He completed his medical training at Tufts University in 1965 and completed his residency at Massachusetts General Hospital, which at the time was experimenting with an early telemedicine program connecting it via television camera to a clinic at Logan Airport in Boston. He was asked to look at a few cases and he said, “I remember that.”
In 1975 he became chairman of the pathology department at Rush-Presbyterian in Chicago, and 11 years later he was ready to introduce the idea of telepathology and founded Corabi Telemetrics, one of several companies he founded or helped create to help in the Science developed ideas to bring to the public market.
“Sears and Roebuck never intended to get into the financial business,” he said in a speech a few weeks before the 1986 demonstration of his new technology, referring to the retail giant’s expansion into banking at the time. “But at some point engineers figured out how to get satellites into space and revolutionized the financial industry. And today I’m going to talk about how exactly the same changes will revolutionize the way we practice medicine. “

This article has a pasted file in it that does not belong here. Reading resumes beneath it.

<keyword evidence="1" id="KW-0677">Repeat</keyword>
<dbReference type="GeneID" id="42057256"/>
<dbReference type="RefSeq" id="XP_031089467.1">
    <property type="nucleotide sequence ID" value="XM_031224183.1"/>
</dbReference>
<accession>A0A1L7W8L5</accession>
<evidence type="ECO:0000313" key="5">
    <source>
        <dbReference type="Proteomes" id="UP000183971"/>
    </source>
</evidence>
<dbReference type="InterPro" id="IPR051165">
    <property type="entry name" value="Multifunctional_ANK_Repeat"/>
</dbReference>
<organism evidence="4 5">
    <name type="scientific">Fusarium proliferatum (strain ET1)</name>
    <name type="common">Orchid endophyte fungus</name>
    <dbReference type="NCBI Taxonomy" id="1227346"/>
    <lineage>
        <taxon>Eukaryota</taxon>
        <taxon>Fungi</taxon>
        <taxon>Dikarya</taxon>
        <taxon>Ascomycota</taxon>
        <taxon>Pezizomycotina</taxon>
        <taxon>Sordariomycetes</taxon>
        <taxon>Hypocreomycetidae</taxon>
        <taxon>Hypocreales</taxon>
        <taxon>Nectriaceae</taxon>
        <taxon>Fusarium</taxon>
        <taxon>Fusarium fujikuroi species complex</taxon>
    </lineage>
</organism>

Dr. Weinstein brought his expertise to the University of Arizona in 1990 and became director of the pathology department of the College of Medicine. By the mid-1990s, telemedicine was well-established, at least as a concept, and Bob Burns, a member of the Arizona House of Representatives who later became a state senator, had a background in computer programming and was interested in securing funding for a statewide initiative .
When the state asked the university to oversee the project, “they gave us the best man they had,” Burns said in a telephone interview. That was Dr. Weinstein, who was named director of the program in 1996.
The project, Mr. Burns said, has gone to particular lengths to bring medical expertise to remote areas, Indian reservations and prisons – and even abroad, to places like Panama.
Elizabeth A. Krupinski, a longtime colleague now at Emory University, said Dr. Weinstein has both visions and knowledge of human nature.